Julie Christensen, The Price We Pay for Love. There might just be another album released in 2023 that is as absolutely amazing as Julie Christensen’s new set, but there most definitely won’t be one that is better. This is a time-stopper set of songs that just keep getting more and more overwhelming the more often it is heard. Really. Christensen, a wondrous singer who has decades of rich experience in her arsenal, has somehow found a way to make a cosmic leap on songs like Joni Mitchell’s “Hejira,” Michael Moss’ “Goldridge Road,” Steve Winwood’s “Can’t Find My Way Home” and, well, every single track is breathtaking. Christensen herself contributes her own writing to several stunners here, and has such a delicate but devastating way of picking other writers’ work that it is almost beyond the believable. Produced and arranged with Terry Lee Burns, who also contributes acoustic bass, string arrangements and orchestral programming, THE PRICE WE PAY FOR LOVE is the kind of release that comes every decade or so, and the fact that Julie Christensen brought it all to life is surprising but totally understandable. This woman has been on this journey in life many years, and even though she zigged and zagged for some of those years there has always been a burning rightness in what she does that has kept capturing the deepest meaning of music. There is no other way to say it but that Christensen has entered the clouds. The last song on the album, “Hilltop,” written by Burns and accompanied on piano by Karen Hammack, is one for the ages, a song with the soulfulness that only an all-timer can achieve. Which is exactly what Julie Christensen is, and what she and Terry Lee Burns have accomplished on an album that will live forever. Their time’s now.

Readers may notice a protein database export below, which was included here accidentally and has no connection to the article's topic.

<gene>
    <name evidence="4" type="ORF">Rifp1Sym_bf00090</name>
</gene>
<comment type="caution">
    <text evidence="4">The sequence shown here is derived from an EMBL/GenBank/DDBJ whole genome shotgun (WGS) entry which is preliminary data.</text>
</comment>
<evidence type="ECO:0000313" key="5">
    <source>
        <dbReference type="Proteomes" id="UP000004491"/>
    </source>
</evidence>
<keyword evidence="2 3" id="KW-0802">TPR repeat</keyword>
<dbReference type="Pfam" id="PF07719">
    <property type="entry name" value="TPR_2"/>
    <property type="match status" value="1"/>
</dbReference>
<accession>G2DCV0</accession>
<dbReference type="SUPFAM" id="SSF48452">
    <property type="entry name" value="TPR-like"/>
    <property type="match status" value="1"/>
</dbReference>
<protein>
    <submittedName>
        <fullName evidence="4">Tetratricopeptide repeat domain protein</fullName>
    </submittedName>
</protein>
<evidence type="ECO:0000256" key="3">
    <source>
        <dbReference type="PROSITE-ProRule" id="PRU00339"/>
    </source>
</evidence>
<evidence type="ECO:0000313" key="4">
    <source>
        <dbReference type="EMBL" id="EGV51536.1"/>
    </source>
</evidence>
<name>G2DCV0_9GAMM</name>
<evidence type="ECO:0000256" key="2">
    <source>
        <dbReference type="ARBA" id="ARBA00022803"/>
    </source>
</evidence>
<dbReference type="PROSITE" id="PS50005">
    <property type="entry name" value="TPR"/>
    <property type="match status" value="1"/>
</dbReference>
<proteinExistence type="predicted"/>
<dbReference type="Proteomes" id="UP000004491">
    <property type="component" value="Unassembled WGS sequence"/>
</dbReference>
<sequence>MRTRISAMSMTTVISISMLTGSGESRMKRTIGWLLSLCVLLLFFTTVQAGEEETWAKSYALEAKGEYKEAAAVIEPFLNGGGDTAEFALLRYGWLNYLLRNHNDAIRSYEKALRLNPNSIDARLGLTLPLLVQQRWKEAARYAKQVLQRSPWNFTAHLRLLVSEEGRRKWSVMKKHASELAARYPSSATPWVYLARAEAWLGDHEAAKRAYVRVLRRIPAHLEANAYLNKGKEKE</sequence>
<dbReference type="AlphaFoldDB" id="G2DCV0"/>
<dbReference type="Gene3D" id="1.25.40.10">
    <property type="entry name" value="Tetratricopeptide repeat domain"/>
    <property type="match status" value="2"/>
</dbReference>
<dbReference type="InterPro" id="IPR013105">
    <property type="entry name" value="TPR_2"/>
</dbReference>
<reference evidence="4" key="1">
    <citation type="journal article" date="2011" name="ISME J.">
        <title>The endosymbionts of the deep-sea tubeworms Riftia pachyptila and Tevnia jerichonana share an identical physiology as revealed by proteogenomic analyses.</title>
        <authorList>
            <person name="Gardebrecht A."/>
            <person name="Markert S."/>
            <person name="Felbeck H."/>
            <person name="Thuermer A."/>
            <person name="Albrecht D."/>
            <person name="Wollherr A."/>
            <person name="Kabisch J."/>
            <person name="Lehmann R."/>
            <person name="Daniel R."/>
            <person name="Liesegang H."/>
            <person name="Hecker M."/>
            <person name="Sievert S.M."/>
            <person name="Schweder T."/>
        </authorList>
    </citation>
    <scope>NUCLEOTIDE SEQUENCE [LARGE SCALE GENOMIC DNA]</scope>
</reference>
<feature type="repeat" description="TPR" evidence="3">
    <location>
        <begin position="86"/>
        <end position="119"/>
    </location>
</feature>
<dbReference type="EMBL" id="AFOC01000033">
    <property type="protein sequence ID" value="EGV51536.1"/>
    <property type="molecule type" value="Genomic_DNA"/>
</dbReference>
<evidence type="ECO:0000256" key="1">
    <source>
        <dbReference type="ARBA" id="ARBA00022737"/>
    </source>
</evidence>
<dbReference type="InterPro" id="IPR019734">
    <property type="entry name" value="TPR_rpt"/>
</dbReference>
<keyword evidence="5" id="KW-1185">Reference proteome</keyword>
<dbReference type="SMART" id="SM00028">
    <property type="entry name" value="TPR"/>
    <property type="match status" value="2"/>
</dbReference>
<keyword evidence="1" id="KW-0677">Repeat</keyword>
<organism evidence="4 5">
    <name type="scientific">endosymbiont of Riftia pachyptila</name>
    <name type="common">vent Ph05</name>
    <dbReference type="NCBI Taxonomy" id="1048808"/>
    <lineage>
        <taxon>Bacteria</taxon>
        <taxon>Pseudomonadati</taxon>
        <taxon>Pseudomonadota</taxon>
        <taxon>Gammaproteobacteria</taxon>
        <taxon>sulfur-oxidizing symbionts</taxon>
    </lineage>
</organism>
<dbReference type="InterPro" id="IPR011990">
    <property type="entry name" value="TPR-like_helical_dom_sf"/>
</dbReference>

Andy Fairweather Low, Flang Dang. When it comes to subtle wailing by a musician from Wales, there is no finer candidate than Andy Fairweather Low to fill that bill. For someone who’s been writing, singing and playing guitar for well over 50 years, this is the man. Fairweather Low got his first attention in the band Amen Corner, and once he cornered the ears of other musicians in the top tier like Eric Clapton, Pete Townsend, Roger Waters and others, he found a saved-seat in their bands as well as a turn leading his own. There is something so solid and swinging in the Welshman’s guitar that he is the ultimate designated hitter for others to look to and make sure the sounds coming off the bandstand stay superfied. FLANG DANG is a welcome return to the headliner slot on this album of such positive pleasure it should be given out after therapy sessions around the globe. Lead track “Waiting on the Up” is the ultimate opener to such a sturdy set of songs, and arrives in the nick of time to help all listeners get on the good foot in a time of such challenges. Andy Fairweather Low’s voice is one that hits all the British rhythm & blues grooves, but never tries to sound like anything but his own. As the good-time rocker winds through ways to get rid of the ick, he hits all the bases on an album of all-originals like “Somebody Wants My Soul,” “Keep Your Faith,” “Looking Down,” Stand Up” and the heart-tugging closer “At the End of All the Roads” with such clear-eyed clarity and funkified finesse that they should be calling him Doc. Andy Fairweather High.